At Topolino’s, it’s always a plated entrée, which some guests may prefer. In my old age, I like to move as little as possible, while still consuming more calories in a single meal than the FDA probably recommends. But who can trust them, anyway? Why spend 15 years studying when a megaphone on Amazon is 30 bucks? And speaking of which, how much does the expiration date on iodine matter?
We’ll have plenty of time to try/suffer through these newish treats, entrees, and snacks over the coming weeks, as we spend a lot more time in the Park trying to nail down the best plan of attack. I’m also considering shutting down the whole operation with the website reading nothing but, “Just Pay.”
Kusafiri, on the left as you walk towards Kilimanjaro Safaris, and just past Dawa Bar/Tusker House, has moved to some newer entrée options. I’m glad they let us know that those are Hand Pies, or I might be liable to use utensils. And who knows what might happen then.
Dawa Bar is back open from 10:30am to 6:30pm most days. It’s not exactly the most inviting setup with the plastic cage and drawstring canvas ties, but I’ve bought plenty a beer from shadier locations.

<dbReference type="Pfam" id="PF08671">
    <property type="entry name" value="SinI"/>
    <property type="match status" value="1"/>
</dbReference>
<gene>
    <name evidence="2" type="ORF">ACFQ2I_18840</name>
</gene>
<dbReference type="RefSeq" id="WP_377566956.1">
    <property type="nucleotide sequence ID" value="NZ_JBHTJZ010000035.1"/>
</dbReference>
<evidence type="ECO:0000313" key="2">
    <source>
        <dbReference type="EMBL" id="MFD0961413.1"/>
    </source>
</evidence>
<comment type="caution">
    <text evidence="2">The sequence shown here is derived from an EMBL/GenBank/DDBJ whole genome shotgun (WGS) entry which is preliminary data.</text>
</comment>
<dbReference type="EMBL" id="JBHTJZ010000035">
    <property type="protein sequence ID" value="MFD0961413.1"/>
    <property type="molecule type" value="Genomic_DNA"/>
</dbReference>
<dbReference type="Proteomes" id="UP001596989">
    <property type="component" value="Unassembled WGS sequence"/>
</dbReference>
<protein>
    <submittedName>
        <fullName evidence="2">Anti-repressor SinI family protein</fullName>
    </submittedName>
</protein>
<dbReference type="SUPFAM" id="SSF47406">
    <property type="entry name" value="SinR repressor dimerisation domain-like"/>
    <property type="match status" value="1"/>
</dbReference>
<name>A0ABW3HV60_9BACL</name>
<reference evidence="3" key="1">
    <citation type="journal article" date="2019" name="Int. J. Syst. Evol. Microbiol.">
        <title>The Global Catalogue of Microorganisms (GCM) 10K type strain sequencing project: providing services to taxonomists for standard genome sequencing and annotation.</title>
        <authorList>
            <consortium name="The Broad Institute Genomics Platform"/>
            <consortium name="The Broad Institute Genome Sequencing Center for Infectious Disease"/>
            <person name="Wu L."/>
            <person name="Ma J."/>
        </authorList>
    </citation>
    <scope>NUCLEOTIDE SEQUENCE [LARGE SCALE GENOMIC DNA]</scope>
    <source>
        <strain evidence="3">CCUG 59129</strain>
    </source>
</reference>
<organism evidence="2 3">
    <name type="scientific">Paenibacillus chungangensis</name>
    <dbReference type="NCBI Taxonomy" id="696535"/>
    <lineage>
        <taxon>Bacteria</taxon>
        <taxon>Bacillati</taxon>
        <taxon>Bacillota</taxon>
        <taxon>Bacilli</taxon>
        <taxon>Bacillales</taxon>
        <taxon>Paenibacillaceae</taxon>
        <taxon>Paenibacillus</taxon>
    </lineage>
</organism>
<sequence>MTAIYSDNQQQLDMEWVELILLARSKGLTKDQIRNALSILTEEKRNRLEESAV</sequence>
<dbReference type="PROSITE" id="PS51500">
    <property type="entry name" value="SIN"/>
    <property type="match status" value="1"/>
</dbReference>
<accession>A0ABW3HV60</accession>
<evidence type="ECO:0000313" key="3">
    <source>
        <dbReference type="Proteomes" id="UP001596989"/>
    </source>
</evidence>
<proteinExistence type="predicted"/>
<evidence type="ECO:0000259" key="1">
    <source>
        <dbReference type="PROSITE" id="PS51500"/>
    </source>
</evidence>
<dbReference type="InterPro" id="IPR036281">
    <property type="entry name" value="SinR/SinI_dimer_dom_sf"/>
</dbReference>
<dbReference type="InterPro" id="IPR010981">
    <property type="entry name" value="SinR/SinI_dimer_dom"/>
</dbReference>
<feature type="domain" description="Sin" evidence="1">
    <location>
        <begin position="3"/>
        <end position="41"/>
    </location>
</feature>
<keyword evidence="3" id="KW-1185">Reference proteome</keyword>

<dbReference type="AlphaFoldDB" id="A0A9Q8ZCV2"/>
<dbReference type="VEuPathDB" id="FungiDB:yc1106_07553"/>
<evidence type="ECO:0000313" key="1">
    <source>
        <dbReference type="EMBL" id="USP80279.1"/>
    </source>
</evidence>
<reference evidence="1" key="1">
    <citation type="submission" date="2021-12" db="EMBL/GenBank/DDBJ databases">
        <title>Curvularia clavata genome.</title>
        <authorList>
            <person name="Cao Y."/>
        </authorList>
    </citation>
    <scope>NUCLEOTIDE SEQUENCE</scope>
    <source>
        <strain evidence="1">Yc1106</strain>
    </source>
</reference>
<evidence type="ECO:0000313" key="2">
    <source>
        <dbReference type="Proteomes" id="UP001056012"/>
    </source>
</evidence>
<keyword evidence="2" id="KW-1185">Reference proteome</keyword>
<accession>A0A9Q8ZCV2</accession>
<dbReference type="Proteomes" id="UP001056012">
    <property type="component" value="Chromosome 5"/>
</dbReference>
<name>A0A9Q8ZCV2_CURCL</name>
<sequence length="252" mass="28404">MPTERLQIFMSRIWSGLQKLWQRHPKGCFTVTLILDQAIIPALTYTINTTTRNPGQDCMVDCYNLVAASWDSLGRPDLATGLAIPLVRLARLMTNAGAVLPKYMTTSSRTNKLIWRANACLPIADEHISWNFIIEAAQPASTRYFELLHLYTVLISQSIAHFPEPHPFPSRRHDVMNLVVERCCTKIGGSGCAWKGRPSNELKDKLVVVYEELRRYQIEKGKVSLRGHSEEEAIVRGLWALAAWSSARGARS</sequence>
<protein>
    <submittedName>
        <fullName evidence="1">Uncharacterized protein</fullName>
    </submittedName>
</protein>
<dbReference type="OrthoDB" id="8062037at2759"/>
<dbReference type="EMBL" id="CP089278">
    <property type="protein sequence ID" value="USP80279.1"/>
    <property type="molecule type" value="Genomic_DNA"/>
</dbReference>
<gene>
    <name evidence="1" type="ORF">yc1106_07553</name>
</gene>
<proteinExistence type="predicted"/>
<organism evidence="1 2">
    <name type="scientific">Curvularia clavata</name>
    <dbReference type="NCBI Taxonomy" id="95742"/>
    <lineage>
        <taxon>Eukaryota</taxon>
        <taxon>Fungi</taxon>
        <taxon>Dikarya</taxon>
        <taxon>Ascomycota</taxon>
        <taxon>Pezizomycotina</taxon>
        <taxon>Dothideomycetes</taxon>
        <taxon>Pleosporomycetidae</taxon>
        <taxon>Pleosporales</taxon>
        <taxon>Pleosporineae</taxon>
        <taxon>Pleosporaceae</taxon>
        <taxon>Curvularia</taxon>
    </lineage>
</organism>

You can pull up the specifics about hours, cost, and what’s available inside the cage at DisneyWorld.com, here.
When we arrived just after 10am, Safaris was posting 10 minutes. It then went up to 15 minutes closer to 10:30am. The line has currently swelled to 45 minutes at 10:45am, which is still relatively reasonable given peak waits in past years. Granted, it’s still the middle of September. Add Genie+ priority and that standby wait could easily double. “Pay Up” the website recommends.
The FastPass+ sign is covered underneath the Standby-By Entrance arrow as Disney tries to Photoshop Lightning Lane signs that roughly fit the theme of the attraction. As something of a font pro myself, I’d go with Comic Sans here. Sivako!
We wouldn’t ordinarily cheat the system with our Club 33 MagicBands, but when in
Rome Harambe, you have to flex from time to time.
If memory serves, and it may well not, Disney continues to update the video prior to guest boarding. We now see circles at our feet guiding us along. Pretty soon, someone may just pick us up and place us where we need to be at any given time. A blogger can dream, at least. This lens is heavy.
At least both sides of Safaris are operating, lowering waits by as much as half. Most of the slowdown here was caused by animals taking their merry time crossing the various pathways, probably refreshing and considering an early array of beta Genie+ options. Don’t be surprised if a giraffe is sitting next to you at Expedition Everest. They have to sell that PhotoPass add-on somehow.